Federal Rule of Evidence 702: A Useful Rule (When It's Followed)

Sep 09, 2021

When it comes to evidentiary disputes, it can be tough to predict how a particular judge will rule. What is inadmissible character evidence (Rule 404(a)) to one judge might be admissible "other acts" evidence (Rule 404(b)) to another.

And when it comes to expert opinion testimony, there can be even more uncertainty. A judge considering a shaky opinion might—citing the Supreme Court's landmark ruling, Daubert v. Merrell Dow Pharmaceuticals, Inc.—exclude the opinion on the ground that it is fulfilling its gatekeeping role to "ensure that any and all scientific testimony or evidence admitted is not only relevant, but reliable." 509 U.S. 579, 589 (1993). Another judge, likewise citing Daubert, might admit the opinion because "[v]igorous cross-examination, presentation of contrary evidence, and careful instruction on the burden of proof are the traditional and appropriate means of attacking shaky but admissible evidence." Id. at 596 (emphasis added).    

Rule 702 was amended in 2000 so that it reflected the holding of Daubert and its progeny (e.g.General Electric v. Joiner, 522 U.S. 136 (1997), Kumho Tire v. Carmichael, 526 U.S. 137 (1999)). The amended Rule 702 is a simple read. It says, in essence, a qualified expert may provide opinion testimony if a checklist of conditions is met. But since the 2000 amendment, some courts have ignored Rule 702's requirements and read into the rule a presumption of admissibility. This has resulted in too many juries hearing opinions that amount to little more than, "I'm an expert, therefore I'm right." 

To find order in the chaos, practitioners should acquaint themselves with the requirements of Rule 702 whenever they are the proponent (or opponent) of expert opinion testimony. Knowing and applying the specific requirements of the rule can give attorneys the best chance to tackle any admissibility challenges.   

A Little History: Daubert + Rule 702 = No More "General Acceptance" Requirement

Let's start in 1993 with the Daubert ruling. In Daubert, the petitioners were minor children, Jason Daubert and Eric Schuller, who were born with serious birth defects. They and their parents sued Merrell Dow Pharmaceuticals, Inc. ("Merrell") in California state court alleging that their mothers' ingestion of Bendectin (a prescription antinausea drug made by Merrell) caused their birth defects. Id. at 582. 

Merrell removed the cases to federal court and moved for summary judgment. In support of its motion, Merrell included a declaration from an expert who opined that, based on all relevant literature, no study found that Bendectin was capable of causing malformations in fetuses. Id. The petitioners' opposition included competing opinions from expert witnesses who concluded (1) animal studies found a link between Bendectin and malformations; (2) pharmacological studies of the chemical structure of Bendectin showed similarities between Bendectin and other substances known to cause birth defects; and (3) the "reanalysis" of previously published epidemiological (human statistical) studies. Id. at 583.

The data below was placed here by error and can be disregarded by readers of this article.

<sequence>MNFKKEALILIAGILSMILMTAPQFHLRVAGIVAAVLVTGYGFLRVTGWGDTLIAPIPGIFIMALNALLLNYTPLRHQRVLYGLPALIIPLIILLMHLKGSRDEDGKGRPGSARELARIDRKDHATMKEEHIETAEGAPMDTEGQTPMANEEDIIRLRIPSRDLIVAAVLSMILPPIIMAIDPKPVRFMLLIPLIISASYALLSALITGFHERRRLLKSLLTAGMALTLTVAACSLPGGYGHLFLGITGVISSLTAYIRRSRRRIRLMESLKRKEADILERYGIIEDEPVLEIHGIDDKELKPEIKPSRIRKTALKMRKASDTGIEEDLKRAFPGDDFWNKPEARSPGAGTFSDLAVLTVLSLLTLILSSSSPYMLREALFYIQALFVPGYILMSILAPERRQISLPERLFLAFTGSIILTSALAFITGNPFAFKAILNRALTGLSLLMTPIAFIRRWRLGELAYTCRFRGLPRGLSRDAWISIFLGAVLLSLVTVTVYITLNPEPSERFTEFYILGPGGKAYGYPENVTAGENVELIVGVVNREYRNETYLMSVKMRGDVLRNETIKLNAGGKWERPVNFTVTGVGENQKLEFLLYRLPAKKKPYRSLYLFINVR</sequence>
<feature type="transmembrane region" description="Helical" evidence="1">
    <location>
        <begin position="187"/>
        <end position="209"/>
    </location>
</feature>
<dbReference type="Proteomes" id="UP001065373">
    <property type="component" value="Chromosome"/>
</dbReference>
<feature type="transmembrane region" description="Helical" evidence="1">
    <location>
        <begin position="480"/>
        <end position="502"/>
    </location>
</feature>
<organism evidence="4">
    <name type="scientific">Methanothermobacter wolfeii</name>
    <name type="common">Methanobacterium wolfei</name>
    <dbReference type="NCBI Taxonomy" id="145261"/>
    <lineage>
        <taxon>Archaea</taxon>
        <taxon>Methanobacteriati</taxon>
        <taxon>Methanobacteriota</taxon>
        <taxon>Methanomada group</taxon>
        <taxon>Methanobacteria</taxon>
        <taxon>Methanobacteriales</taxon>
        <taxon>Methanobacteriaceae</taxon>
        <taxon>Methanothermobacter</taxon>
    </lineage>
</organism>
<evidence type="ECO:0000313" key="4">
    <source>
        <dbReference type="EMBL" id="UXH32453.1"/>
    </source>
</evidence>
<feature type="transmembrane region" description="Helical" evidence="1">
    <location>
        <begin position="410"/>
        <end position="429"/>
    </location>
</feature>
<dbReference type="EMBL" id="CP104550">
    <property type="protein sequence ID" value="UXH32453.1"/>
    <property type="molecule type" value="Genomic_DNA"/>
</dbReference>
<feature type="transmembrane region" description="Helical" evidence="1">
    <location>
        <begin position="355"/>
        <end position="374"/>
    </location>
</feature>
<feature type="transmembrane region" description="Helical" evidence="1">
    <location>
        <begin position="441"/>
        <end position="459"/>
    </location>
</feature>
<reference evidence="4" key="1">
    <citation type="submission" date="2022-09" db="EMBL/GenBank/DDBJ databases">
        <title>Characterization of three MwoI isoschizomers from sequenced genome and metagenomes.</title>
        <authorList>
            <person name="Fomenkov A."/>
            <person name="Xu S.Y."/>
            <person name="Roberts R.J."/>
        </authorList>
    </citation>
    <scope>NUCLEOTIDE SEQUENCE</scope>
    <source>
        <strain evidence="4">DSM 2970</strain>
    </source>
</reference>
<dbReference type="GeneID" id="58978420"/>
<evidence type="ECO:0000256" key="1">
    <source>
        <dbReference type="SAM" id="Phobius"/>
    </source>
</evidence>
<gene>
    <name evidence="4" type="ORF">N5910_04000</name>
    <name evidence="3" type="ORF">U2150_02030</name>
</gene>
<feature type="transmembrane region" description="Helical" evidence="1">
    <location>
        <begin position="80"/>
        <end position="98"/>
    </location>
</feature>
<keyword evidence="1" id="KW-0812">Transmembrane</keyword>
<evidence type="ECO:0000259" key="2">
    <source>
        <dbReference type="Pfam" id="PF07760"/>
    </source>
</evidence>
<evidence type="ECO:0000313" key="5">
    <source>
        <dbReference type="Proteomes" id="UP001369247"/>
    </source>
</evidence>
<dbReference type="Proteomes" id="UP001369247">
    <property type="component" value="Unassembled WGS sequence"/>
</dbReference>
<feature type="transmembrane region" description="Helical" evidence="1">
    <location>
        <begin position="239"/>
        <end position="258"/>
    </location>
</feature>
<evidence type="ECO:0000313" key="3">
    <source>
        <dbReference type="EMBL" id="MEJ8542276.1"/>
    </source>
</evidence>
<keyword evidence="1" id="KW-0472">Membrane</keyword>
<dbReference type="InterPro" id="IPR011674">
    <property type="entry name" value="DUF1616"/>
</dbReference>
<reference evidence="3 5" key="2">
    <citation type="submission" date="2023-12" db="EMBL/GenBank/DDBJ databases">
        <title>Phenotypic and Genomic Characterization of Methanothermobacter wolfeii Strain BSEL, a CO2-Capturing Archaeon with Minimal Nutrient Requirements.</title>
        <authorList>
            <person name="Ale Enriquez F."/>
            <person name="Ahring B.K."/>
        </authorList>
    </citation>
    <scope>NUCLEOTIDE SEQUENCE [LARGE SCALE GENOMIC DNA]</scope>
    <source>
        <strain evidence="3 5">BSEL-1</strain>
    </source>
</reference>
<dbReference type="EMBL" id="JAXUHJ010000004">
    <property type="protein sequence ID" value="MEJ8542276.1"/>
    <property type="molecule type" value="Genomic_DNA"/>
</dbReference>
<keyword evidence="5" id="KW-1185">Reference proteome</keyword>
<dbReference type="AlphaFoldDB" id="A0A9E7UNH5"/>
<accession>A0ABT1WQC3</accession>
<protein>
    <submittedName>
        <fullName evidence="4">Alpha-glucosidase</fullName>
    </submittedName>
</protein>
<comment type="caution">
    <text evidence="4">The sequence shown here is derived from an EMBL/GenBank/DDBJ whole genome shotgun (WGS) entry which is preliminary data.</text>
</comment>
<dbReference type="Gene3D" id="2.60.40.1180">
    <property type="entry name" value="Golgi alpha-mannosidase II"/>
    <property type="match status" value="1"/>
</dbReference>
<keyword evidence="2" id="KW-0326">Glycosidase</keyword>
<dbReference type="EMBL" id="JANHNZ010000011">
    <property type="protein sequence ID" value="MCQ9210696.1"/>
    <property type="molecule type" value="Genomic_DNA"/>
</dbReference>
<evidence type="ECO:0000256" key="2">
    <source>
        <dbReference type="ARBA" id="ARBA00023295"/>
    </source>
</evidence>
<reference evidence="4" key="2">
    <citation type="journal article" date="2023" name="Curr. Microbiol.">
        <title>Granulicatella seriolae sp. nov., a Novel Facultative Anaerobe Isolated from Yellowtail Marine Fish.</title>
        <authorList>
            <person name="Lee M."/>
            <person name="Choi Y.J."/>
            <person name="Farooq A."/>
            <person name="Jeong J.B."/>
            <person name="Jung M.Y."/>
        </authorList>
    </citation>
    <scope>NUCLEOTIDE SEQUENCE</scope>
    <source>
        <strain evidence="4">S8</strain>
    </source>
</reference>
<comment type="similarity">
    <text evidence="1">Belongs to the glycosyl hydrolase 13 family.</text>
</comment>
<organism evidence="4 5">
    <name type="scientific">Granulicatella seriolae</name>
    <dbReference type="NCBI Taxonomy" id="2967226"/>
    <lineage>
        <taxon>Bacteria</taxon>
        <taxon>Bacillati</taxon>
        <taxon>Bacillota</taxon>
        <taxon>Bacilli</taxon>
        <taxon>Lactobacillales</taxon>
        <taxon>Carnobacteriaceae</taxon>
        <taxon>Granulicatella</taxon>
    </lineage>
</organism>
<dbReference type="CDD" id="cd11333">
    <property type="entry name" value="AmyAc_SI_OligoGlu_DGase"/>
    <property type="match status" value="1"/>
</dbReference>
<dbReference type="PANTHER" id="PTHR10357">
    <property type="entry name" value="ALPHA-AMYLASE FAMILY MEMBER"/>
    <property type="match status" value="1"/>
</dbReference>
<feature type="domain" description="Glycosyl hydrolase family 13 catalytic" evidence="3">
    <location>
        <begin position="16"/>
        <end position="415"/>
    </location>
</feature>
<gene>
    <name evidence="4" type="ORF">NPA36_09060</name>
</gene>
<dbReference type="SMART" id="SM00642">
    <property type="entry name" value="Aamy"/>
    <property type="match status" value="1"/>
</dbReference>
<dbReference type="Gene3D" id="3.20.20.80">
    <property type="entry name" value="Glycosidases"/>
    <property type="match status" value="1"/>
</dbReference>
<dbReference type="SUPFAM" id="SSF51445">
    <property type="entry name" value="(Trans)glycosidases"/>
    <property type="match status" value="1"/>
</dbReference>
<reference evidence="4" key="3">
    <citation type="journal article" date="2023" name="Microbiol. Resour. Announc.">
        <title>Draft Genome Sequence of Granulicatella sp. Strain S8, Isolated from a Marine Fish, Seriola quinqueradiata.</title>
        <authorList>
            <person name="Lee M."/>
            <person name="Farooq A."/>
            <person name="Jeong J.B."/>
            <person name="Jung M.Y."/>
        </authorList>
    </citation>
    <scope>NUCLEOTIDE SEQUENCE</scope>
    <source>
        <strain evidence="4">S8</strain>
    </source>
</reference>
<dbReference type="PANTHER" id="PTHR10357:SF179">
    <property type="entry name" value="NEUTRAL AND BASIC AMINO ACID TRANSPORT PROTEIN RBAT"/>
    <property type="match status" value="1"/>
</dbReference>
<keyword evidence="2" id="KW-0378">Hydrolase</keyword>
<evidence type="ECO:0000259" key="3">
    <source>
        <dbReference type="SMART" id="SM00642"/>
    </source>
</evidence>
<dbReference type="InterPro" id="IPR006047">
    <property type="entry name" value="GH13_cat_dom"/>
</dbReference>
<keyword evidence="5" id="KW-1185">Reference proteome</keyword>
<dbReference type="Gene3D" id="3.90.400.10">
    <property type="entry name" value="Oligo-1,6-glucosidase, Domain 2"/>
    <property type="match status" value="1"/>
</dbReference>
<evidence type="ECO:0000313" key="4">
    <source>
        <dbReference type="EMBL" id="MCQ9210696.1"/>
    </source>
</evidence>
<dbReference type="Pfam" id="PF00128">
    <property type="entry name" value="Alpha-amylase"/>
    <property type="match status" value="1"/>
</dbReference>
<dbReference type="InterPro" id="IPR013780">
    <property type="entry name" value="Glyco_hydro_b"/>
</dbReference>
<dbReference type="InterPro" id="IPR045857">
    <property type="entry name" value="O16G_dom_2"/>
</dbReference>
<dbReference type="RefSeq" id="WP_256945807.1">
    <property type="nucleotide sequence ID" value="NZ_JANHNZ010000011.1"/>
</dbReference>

The trial court granted summary judgment because the petitioners' expert witness opinions failed to meet the then-required standard that scientific evidence be "general[ly] accept[ed] in the field to which it belongs" to be admissible. Id. The Ninth Circuit affirmed summary judgment, citing the "general acceptance" standard found in Frye v. United States, 54 App. D.C. 46 (1923). The Supreme Court granted review "in light of sharp divisions among the courts regarding the proper standard for admission of expert testimony." Id. at 585. 

The Court held that the Frye test was superseded by the adoption of the Federal Rules of Evidence. Id. at 587. Federal Rule of Evidence 702, governing expert testimony, provided—in 1993—as follows: "If scientific, technical, or other specialized knowledge will assist the trier of fact to understand the evidence or to determine a fact in issue, a witness qualified as an expert by knowledge, skill, experience, training, or education, may testify thereto in the form of an opinion or otherwise."

The Court first noted that "[n]othing in the text of ... Rule [702] establishes 'general acceptance' as an absolute prerequisite to admissibility." Id. at 588. The Court cited the drafting history, which revealed a desire to loosen certain barriers for expert testimony: